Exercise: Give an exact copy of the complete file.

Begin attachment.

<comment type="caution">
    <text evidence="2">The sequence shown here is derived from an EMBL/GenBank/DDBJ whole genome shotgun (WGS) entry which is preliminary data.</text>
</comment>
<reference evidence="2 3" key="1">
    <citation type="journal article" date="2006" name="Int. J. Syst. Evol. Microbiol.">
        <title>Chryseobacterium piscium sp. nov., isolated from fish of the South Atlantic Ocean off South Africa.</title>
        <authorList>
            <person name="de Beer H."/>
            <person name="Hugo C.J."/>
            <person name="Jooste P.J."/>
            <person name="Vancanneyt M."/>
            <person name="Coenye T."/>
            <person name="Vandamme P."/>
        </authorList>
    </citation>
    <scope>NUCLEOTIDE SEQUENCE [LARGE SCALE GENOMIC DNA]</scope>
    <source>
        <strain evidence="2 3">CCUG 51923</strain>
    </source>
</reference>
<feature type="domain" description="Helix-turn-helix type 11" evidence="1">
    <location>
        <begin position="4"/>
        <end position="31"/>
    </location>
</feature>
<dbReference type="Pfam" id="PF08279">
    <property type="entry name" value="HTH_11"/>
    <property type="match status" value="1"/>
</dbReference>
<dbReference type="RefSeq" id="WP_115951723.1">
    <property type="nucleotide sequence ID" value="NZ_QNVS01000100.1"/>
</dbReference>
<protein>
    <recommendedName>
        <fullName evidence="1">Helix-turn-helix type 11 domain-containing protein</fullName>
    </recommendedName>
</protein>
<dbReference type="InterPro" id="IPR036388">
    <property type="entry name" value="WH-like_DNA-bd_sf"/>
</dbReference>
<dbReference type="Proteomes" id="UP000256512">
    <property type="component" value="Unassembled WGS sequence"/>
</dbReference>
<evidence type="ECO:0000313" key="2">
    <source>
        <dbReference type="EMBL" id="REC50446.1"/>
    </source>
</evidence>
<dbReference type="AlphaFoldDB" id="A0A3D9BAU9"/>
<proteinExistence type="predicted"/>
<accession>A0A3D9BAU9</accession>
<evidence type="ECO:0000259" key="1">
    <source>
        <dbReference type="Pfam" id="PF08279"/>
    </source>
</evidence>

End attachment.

<comment type="caution">
    <text evidence="2">The sequence shown here is derived from an EMBL/GenBank/DDBJ whole genome shotgun (WGS) entry which is preliminary data.</text>
</comment>
<reference evidence="2 3" key="1">
    <citation type="journal article" date="2006" name="Int. J. Syst. Evol. Microbiol.">
        <title>Chryseobacterium piscium sp. nov., isolated from fish of the South Atlantic Ocean off South Africa.</title>
        <authorList>
            <person name="de Beer H."/>
            <person name="Hugo C.J."/>
            <person name="Jooste P.J."/>
            <person name="Vancanneyt M."/>
            <person name="Coenye T."/>
            <person name="Vandamme P."/>
        </authorList>
    </citation>
    <scope>NUCLEOTIDE SEQUENCE [LARGE SCALE GENOMIC DNA]</scope>
    <source>
        <strain evidence="2 3">CCUG 51923</strain>
    </source>
</reference>
<feature type="domain" description="Helix-turn-helix type 11" evidence="1">
    <location>
        <begin position="4"/>
        <end position="31"/>
    </location>
</feature>
<dbReference type="Pfam" id="PF08279">
    <property type="entry name" value="HTH_11"/>
    <property type="match status" value="1"/>
</dbReference>
<dbReference type="RefSeq" id="WP_115951723.1">
    <property type="nucleotide sequence ID" value="NZ_QNVS01000100.1"/>
</dbReference>
<protein>
    <recommendedName>
        <fullName evidence="1">Helix-turn-helix type 11 domain-containing protein</fullName>
    </recommendedName>
</protein>
<dbReference type="InterPro" id="IPR036388">
    <property type="entry name" value="WH-like_DNA-bd_sf"/>
</dbReference>
<dbReference type="Proteomes" id="UP000256512">
    <property type="component" value="Unassembled WGS sequence"/>
</dbReference>
<evidence type="ECO:0000313" key="2">
    <source>
        <dbReference type="EMBL" id="REC50446.1"/>
    </source>
</evidence>
<dbReference type="AlphaFoldDB" id="A0A3D9BAU9"/>
<proteinExistence type="predicted"/>
<accession>A0A3D9BAU9</accession>
<evidence type="ECO:0000259" key="1">
    <source>
        <dbReference type="Pfam" id="PF08279"/>
    </source>
</evidence>